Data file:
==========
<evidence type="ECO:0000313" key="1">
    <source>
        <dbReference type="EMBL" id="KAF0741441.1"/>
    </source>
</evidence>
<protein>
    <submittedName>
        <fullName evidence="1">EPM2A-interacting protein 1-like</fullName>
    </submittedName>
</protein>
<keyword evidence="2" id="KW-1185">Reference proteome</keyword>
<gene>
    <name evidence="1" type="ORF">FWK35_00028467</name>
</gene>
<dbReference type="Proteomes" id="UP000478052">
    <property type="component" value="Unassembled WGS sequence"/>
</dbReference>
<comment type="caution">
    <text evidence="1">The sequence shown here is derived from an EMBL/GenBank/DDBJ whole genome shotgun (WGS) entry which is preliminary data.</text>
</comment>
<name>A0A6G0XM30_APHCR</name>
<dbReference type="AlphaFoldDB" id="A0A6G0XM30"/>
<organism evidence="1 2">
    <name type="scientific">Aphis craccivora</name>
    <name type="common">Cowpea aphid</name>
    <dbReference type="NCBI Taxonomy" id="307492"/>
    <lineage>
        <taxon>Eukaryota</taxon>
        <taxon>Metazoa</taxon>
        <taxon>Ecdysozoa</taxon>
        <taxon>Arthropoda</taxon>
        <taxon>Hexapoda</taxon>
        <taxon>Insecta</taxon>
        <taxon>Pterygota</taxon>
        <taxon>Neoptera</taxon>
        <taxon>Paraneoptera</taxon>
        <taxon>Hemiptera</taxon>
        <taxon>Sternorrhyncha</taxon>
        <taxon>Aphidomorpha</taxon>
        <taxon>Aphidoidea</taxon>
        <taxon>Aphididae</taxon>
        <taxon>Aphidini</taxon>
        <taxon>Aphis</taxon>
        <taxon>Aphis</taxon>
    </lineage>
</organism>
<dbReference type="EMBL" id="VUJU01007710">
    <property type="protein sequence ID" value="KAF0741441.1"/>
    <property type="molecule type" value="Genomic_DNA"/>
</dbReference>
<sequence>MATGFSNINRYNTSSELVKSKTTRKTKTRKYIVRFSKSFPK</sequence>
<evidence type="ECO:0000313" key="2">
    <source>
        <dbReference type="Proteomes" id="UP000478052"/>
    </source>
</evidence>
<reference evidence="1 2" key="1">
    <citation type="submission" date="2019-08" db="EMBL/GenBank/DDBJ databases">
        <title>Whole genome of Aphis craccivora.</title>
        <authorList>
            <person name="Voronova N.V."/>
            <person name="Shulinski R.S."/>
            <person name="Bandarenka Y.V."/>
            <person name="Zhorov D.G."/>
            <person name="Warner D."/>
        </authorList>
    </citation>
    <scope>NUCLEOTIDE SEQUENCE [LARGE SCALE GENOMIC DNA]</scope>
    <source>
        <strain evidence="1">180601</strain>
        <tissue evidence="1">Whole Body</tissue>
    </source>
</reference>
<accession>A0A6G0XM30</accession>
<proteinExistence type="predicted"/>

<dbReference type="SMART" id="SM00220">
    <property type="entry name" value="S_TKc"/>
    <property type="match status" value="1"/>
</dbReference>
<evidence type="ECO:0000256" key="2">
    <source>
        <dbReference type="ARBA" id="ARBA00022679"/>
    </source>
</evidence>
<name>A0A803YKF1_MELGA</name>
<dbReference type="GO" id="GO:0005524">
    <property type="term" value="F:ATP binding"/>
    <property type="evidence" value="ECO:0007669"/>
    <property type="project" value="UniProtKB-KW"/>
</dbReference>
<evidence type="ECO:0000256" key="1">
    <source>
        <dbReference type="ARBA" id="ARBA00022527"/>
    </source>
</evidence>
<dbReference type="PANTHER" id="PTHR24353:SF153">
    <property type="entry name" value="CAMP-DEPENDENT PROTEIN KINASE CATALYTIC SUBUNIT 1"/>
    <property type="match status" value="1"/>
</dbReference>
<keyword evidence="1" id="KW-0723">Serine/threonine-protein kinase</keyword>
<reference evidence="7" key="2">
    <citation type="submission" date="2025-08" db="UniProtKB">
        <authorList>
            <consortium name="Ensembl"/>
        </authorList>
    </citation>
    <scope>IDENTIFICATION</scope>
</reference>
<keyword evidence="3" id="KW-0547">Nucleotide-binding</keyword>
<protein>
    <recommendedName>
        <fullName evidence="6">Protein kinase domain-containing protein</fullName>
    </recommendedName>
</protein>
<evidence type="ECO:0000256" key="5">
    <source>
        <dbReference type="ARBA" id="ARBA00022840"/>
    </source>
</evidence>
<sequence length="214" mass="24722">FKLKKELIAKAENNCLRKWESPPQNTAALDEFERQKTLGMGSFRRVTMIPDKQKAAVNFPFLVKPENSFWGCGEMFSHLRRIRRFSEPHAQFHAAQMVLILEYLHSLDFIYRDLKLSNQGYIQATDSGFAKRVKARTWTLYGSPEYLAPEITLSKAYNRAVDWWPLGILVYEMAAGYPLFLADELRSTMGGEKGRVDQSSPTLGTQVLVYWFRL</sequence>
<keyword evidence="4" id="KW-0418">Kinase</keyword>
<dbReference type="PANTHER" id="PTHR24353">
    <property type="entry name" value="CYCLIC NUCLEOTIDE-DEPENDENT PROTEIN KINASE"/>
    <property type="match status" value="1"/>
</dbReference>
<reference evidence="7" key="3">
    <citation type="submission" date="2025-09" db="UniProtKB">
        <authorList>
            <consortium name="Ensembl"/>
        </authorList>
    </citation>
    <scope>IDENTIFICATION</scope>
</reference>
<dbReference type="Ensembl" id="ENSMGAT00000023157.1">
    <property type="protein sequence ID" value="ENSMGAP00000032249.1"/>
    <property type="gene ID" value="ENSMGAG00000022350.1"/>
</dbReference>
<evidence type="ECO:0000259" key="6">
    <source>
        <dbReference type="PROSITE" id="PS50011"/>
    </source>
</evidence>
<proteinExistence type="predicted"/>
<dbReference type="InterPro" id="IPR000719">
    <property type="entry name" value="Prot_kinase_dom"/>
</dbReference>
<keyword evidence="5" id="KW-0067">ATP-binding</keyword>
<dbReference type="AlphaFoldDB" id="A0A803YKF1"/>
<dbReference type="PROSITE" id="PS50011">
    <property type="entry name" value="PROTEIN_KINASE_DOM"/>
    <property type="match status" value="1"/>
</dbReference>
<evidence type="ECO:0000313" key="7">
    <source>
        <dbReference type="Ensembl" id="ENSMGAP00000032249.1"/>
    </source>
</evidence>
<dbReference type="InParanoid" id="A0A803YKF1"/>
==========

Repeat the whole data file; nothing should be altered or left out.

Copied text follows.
<evidence type="ECO:0000313" key="1">
    <source>
        <dbReference type="EMBL" id="KAF0741441.1"/>
    </source>
</evidence>
<protein>
    <submittedName>
        <fullName evidence="1">EPM2A-interacting protein 1-like</fullName>
    </submittedName>
</protein>
<keyword evidence="2" id="KW-1185">Reference proteome</keyword>
<gene>
    <name evidence="1" type="ORF">FWK35_00028467</name>
</gene>
<dbReference type="Proteomes" id="UP000478052">
    <property type="component" value="Unassembled WGS sequence"/>
</dbReference>
<comment type="caution">
    <text evidence="1">The sequence shown here is derived from an EMBL/GenBank/DDBJ whole genome shotgun (WGS) entry which is preliminary data.</text>
</comment>
<name>A0A6G0XM30_APHCR</name>
<dbReference type="AlphaFoldDB" id="A0A6G0XM30"/>
<organism evidence="1 2">
    <name type="scientific">Aphis craccivora</name>
    <name type="common">Cowpea aphid</name>
    <dbReference type="NCBI Taxonomy" id="307492"/>
    <lineage>
        <taxon>Eukaryota</taxon>
        <taxon>Metazoa</taxon>
        <taxon>Ecdysozoa</taxon>
        <taxon>Arthropoda</taxon>
        <taxon>Hexapoda</taxon>
        <taxon>Insecta</taxon>
        <taxon>Pterygota</taxon>
        <taxon>Neoptera</taxon>
        <taxon>Paraneoptera</taxon>
        <taxon>Hemiptera</taxon>
        <taxon>Sternorrhyncha</taxon>
        <taxon>Aphidomorpha</taxon>
        <taxon>Aphidoidea</taxon>
        <taxon>Aphididae</taxon>
        <taxon>Aphidini</taxon>
        <taxon>Aphis</taxon>
        <taxon>Aphis</taxon>
    </lineage>
</organism>
<dbReference type="EMBL" id="VUJU01007710">
    <property type="protein sequence ID" value="KAF0741441.1"/>
    <property type="molecule type" value="Genomic_DNA"/>
</dbReference>
<sequence>MATGFSNINRYNTSSELVKSKTTRKTKTRKYIVRFSKSFPK</sequence>
<evidence type="ECO:0000313" key="2">
    <source>
        <dbReference type="Proteomes" id="UP000478052"/>
    </source>
</evidence>
<reference evidence="1 2" key="1">
    <citation type="submission" date="2019-08" db="EMBL/GenBank/DDBJ databases">
        <title>Whole genome of Aphis craccivora.</title>
        <authorList>
            <person name="Voronova N.V."/>
            <person name="Shulinski R.S."/>
            <person name="Bandarenka Y.V."/>
            <person name="Zhorov D.G."/>
            <person name="Warner D."/>
        </authorList>
    </citation>
    <scope>NUCLEOTIDE SEQUENCE [LARGE SCALE GENOMIC DNA]</scope>
    <source>
        <strain evidence="1">180601</strain>
        <tissue evidence="1">Whole Body</tissue>
    </source>
</reference>
<accession>A0A6G0XM30</accession>
<proteinExistence type="predicted"/>

<dbReference type="SMART" id="SM00220">
    <property type="entry name" value="S_TKc"/>
    <property type="match status" value="1"/>
</dbReference>
<evidence type="ECO:0000256" key="2">
    <source>
        <dbReference type="ARBA" id="ARBA00022679"/>
    </source>
</evidence>
<name>A0A803YKF1_MELGA</name>
<dbReference type="GO" id="GO:0005524">
    <property type="term" value="F:ATP binding"/>
    <property type="evidence" value="ECO:0007669"/>
    <property type="project" value="UniProtKB-KW"/>
</dbReference>
<evidence type="ECO:0000256" key="1">
    <source>
        <dbReference type="ARBA" id="ARBA00022527"/>
    </source>
</evidence>
<dbReference type="PANTHER" id="PTHR24353:SF153">
    <property type="entry name" value="CAMP-DEPENDENT PROTEIN KINASE CATALYTIC SUBUNIT 1"/>
    <property type="match status" value="1"/>
</dbReference>
<keyword evidence="1" id="KW-0723">Serine/threonine-protein kinase</keyword>
<reference evidence="7" key="2">
    <citation type="submission" date="2025-08" db="UniProtKB">
        <authorList>
            <consortium name="Ensembl"/>
        </authorList>
    </citation>
    <scope>IDENTIFICATION</scope>
</reference>
<keyword evidence="3" id="KW-0547">Nucleotide-binding</keyword>
<protein>
    <recommendedName>
        <fullName evidence="6">Protein kinase domain-containing protein</fullName>
    </recommendedName>
</protein>
<evidence type="ECO:0000256" key="5">
    <source>
        <dbReference type="ARBA" id="ARBA00022840"/>
    </source>
</evidence>
<sequence length="214" mass="24722">FKLKKELIAKAENNCLRKWESPPQNTAALDEFERQKTLGMGSFRRVTMIPDKQKAAVNFPFLVKPENSFWGCGEMFSHLRRIRRFSEPHAQFHAAQMVLILEYLHSLDFIYRDLKLSNQGYIQATDSGFAKRVKARTWTLYGSPEYLAPEITLSKAYNRAVDWWPLGILVYEMAAGYPLFLADELRSTMGGEKGRVDQSSPTLGTQVLVYWFRL</sequence>
<keyword evidence="4" id="KW-0418">Kinase</keyword>
<dbReference type="PANTHER" id="PTHR24353">
    <property type="entry name" value="CYCLIC NUCLEOTIDE-DEPENDENT PROTEIN KINASE"/>
    <property type="match status" value="1"/>
</dbReference>
<reference evidence="7" key="3">
    <citation type="submission" date="2025-09" db="UniProtKB">
        <authorList>
            <consortium name="Ensembl"/>
        </authorList>
    </citation>
    <scope>IDENTIFICATION</scope>
</reference>
<dbReference type="Ensembl" id="ENSMGAT00000023157.1">
    <property type="protein sequence ID" value="ENSMGAP00000032249.1"/>
    <property type="gene ID" value="ENSMGAG00000022350.1"/>
</dbReference>
<evidence type="ECO:0000259" key="6">
    <source>
        <dbReference type="PROSITE" id="PS50011"/>
    </source>
</evidence>
<proteinExistence type="predicted"/>
<dbReference type="InterPro" id="IPR000719">
    <property type="entry name" value="Prot_kinase_dom"/>
</dbReference>
<keyword evidence="5" id="KW-0067">ATP-binding</keyword>
<dbReference type="AlphaFoldDB" id="A0A803YKF1"/>
<dbReference type="PROSITE" id="PS50011">
    <property type="entry name" value="PROTEIN_KINASE_DOM"/>
    <property type="match status" value="1"/>
</dbReference>
<evidence type="ECO:0000313" key="7">
    <source>
        <dbReference type="Ensembl" id="ENSMGAP00000032249.1"/>
    </source>
</evidence>
<dbReference type="InParanoid" id="A0A803YKF1"/>